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  • Writer's pictureElisabeth Sesi

The Holy Myrrhbearers

Updated: May 10, 2020

‘With faith and love draw nigh’…the words of the Divine Liturgy that call us to receive Holy Communion. Was it faith? I’ve read that the Holy Myrrhbearers had tremendous faith, setting off to a heavily sealed and guarded tomb, expecting to anoint their Lord’s body with myrrh. In other places, I’ve heard that it wasn’t about faith, it was really a question of love. Then there’s yet another suggestion that, in a state of grief, the myrrhbearers weren’t able to think that rationally about the task that lay ahead – they just set out to do it - and that was that.

Looking at Wikipedia’s entry about the Holy Myrrhbearers, two interesting statements struck me: firstly, that the Orthodox church is the only church that commemorates the Holy Myrrhbearers as such; and secondly, that the account that they, as women, were the first to hear of the Lord’s resurrection makes the whole story much more credible; a fabrication would rather have placed men (and important ones at that) at the centre of the action.

Women were the only ones actually there, braving the dawn to do what was necessary, and so becoming the witnesses to the first sunrise of the risen Son. They were, as we might say, doing the right thing, in the right place at the right time. For a while, they alone were the beholders of the truth and for those first precious moments became its leaders, its guardians and its harbingers. They were entrusted with the faith – right from the start: they were its soldiers...

This week will see the 75th anniversary of the end of World War 2 in Europe. But on thinking about the Myrrhbearers, I reflect on something that happened while Europe was, effectively, still in the aftermath of that war. During my university days, I was studying German in Leipzig, which was then in East Germany – part of the Soviet-controlled bloc. It was during my time there that I stepped into an Orthodox church for the first time: the Russian one, which, despite the prevailing atheism, was allowed to stay open (presumably in case any of the substantial cohort of Soviet soldiers in the area might want to go there, even if they weren’t encouraged to do so). On my only visit, I remember that there emerged from the shadows of the dimly-lit church an old lady, a typical Russian ‘babushka’. I don’t remember that she spoke any German, but she indicated somehow that I was welcome to view the icons, which I did. I’ve thought about her quite a lot since – and women like her, who were the guardians of the churches right across the USSR and neighbouring countries during the years of unbelief.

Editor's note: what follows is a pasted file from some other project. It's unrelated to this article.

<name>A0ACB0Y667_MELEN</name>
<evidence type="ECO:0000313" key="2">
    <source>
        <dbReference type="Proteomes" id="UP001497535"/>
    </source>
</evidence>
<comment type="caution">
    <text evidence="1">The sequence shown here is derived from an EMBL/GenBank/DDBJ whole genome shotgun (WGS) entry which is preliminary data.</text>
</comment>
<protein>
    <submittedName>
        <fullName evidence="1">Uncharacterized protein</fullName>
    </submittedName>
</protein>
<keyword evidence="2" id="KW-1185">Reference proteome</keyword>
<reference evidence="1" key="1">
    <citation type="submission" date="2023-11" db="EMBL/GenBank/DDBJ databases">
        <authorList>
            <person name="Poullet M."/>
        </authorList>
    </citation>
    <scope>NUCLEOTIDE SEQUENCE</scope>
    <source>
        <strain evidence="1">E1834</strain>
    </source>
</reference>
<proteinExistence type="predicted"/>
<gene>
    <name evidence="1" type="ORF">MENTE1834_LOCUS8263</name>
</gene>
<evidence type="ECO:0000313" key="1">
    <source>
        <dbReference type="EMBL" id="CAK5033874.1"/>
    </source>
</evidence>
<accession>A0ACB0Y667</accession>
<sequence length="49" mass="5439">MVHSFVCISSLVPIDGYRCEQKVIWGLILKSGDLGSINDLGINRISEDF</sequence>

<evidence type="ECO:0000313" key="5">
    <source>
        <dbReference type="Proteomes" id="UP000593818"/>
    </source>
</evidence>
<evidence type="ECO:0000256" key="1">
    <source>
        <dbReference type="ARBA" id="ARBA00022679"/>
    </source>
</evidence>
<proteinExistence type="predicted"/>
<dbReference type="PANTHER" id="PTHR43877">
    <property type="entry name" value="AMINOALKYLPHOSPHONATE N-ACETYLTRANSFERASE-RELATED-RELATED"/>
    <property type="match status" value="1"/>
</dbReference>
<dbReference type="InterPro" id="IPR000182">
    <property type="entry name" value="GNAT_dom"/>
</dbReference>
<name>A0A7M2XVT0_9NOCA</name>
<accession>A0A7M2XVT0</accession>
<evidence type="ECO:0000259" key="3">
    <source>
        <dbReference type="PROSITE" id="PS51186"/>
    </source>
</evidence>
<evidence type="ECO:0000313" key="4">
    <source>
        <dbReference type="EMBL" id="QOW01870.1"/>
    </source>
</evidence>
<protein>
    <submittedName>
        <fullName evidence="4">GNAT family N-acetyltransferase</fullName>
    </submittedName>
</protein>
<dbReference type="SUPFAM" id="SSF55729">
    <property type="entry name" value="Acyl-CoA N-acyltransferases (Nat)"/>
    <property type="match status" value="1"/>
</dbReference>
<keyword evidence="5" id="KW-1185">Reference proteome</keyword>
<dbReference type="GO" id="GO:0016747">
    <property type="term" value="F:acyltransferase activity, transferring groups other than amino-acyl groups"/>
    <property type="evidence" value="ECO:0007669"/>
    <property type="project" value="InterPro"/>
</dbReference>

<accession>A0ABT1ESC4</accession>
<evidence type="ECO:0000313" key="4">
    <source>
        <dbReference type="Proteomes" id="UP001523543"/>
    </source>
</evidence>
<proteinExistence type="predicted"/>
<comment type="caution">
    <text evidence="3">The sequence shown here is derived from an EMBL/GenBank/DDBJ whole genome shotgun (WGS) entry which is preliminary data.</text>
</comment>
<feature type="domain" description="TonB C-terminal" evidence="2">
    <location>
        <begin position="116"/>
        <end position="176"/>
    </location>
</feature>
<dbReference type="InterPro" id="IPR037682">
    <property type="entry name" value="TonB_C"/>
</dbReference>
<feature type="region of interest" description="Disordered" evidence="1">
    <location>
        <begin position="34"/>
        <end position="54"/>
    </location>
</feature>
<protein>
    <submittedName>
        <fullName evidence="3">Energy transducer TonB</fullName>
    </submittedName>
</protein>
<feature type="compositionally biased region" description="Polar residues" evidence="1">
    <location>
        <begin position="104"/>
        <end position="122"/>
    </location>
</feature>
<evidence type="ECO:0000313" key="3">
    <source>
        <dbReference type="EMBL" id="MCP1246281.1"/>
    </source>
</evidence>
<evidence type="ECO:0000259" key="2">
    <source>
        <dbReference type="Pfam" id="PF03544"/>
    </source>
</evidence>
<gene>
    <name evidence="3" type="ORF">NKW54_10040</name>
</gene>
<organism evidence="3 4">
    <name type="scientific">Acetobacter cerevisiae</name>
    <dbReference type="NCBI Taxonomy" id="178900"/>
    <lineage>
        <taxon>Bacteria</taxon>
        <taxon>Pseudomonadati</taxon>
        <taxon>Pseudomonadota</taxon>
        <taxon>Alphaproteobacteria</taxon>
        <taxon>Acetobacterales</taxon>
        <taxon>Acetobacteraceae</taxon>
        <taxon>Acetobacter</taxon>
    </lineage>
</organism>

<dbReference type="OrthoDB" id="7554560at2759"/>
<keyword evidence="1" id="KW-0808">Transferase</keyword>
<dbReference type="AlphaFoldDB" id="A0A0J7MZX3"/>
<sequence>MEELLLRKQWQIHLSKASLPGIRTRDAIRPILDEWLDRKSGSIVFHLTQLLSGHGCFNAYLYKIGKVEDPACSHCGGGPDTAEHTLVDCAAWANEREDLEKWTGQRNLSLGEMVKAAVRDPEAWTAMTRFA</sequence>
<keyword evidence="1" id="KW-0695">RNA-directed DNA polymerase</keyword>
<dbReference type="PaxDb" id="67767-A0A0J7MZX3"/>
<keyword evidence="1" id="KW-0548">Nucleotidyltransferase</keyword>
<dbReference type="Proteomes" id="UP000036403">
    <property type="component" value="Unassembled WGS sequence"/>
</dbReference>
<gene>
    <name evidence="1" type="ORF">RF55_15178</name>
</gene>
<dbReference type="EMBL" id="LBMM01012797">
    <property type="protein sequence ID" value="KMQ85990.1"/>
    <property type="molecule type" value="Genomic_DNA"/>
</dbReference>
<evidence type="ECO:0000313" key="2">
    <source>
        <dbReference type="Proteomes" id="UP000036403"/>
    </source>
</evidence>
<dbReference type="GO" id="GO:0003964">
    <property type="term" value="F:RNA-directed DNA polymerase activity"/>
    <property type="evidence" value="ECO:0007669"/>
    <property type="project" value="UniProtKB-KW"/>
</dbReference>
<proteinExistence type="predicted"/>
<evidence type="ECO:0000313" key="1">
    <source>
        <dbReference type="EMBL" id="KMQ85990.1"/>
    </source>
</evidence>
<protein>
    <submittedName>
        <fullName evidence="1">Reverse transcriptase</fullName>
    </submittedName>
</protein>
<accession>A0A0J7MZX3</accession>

These are truly among the Holy Myrrhbearers of our age. Without these women, so few churches would have survived in tact - and the faith would not have been safeguarded for the post-Communist age. These women gave their lives in quite a different way from the warriors of World War 2 that we rightly remember for their sacrifice, but they were great leaders in the great struggle – against atheism, persecution and apostasy. Any soldier will tell you that the battlefield isn’t always an arena of great combat…it’s often a place of seemingly endless waiting, fighting the hostile elements rather than the active physical enemy: read the poem ‘Exposure’ by Wilfred Owen if you want to know more! So it was with those babushkas: the witnesses, the guardians, the stalwarts of the faith.

Is it faith or love that drew them near? Was it an irrational act to spend years tending churches in an atheist state? At this time of year, I seem to be encountering countless statements about the ‘important role’ of women in the church – as mothers, grandmothers, sisters, chanters, food preparers, prosphora bakers. sewers, iconographers, translators, teachers, parish councillors – the lot – all very worthy undertakings, of course. But it’s not a question of being important. It’s a question of being essential. Looking at all the Myrrhbearers of our age, they are simply doing the right thing, in the right place, at the right time. Their developing heritage is ours to witness, guard - and even fight for.

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